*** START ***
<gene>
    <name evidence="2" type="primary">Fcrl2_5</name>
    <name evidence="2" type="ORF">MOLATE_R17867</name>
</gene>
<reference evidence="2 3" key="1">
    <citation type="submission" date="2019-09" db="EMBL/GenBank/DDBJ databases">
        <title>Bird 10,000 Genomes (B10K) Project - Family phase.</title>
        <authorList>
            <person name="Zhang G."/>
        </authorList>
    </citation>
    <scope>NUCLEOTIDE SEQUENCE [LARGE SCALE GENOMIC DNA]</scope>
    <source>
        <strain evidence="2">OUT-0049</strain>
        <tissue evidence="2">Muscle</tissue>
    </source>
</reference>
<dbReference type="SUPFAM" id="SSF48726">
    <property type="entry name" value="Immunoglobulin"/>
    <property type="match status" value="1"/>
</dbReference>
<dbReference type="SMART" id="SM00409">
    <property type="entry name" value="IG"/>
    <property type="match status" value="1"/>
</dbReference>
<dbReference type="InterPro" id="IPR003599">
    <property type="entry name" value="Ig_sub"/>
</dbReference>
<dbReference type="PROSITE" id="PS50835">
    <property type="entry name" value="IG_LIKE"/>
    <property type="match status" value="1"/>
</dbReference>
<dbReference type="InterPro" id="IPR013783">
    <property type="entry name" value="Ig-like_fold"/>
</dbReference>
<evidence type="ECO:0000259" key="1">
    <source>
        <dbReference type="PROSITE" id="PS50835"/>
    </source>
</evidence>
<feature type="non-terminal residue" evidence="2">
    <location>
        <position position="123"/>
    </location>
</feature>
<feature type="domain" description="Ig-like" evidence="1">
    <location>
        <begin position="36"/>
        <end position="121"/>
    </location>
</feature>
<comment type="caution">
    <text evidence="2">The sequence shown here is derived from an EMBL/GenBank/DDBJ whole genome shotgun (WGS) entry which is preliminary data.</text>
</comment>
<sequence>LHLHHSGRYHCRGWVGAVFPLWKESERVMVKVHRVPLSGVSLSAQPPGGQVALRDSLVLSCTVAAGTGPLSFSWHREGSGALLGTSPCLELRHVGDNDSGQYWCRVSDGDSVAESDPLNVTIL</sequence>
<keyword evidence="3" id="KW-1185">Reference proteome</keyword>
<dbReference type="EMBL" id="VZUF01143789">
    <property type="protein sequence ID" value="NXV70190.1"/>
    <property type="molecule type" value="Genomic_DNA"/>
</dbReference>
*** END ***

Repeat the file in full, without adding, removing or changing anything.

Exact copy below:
<gene>
    <name evidence="2" type="primary">Fcrl2_5</name>
    <name evidence="2" type="ORF">MOLATE_R17867</name>
</gene>
<reference evidence="2 3" key="1">
    <citation type="submission" date="2019-09" db="EMBL/GenBank/DDBJ databases">
        <title>Bird 10,000 Genomes (B10K) Project - Family phase.</title>
        <authorList>
            <person name="Zhang G."/>
        </authorList>
    </citation>
    <scope>NUCLEOTIDE SEQUENCE [LARGE SCALE GENOMIC DNA]</scope>
    <source>
        <strain evidence="2">OUT-0049</strain>
        <tissue evidence="2">Muscle</tissue>
    </source>
</reference>
<dbReference type="SUPFAM" id="SSF48726">
    <property type="entry name" value="Immunoglobulin"/>
    <property type="match status" value="1"/>
</dbReference>
<dbReference type="SMART" id="SM00409">
    <property type="entry name" value="IG"/>
    <property type="match status" value="1"/>
</dbReference>
<dbReference type="InterPro" id="IPR003599">
    <property type="entry name" value="Ig_sub"/>
</dbReference>
<dbReference type="PROSITE" id="PS50835">
    <property type="entry name" value="IG_LIKE"/>
    <property type="match status" value="1"/>
</dbReference>
<dbReference type="InterPro" id="IPR013783">
    <property type="entry name" value="Ig-like_fold"/>
</dbReference>
<evidence type="ECO:0000259" key="1">
    <source>
        <dbReference type="PROSITE" id="PS50835"/>
    </source>
</evidence>
<feature type="non-terminal residue" evidence="2">
    <location>
        <position position="123"/>
    </location>
</feature>
<feature type="domain" description="Ig-like" evidence="1">
    <location>
        <begin position="36"/>
        <end position="121"/>
    </location>
</feature>
<comment type="caution">
    <text evidence="2">The sequence shown here is derived from an EMBL/GenBank/DDBJ whole genome shotgun (WGS) entry which is preliminary data.</text>
</comment>
<sequence>LHLHHSGRYHCRGWVGAVFPLWKESERVMVKVHRVPLSGVSLSAQPPGGQVALRDSLVLSCTVAAGTGPLSFSWHREGSGALLGTSPCLELRHVGDNDSGQYWCRVSDGDSVAESDPLNVTIL</sequence>
<keyword evidence="3" id="KW-1185">Reference proteome</keyword>
<dbReference type="EMBL" id="VZUF01143789">
    <property type="protein sequence ID" value="NXV70190.1"/>
    <property type="molecule type" value="Genomic_DNA"/>
</dbReference>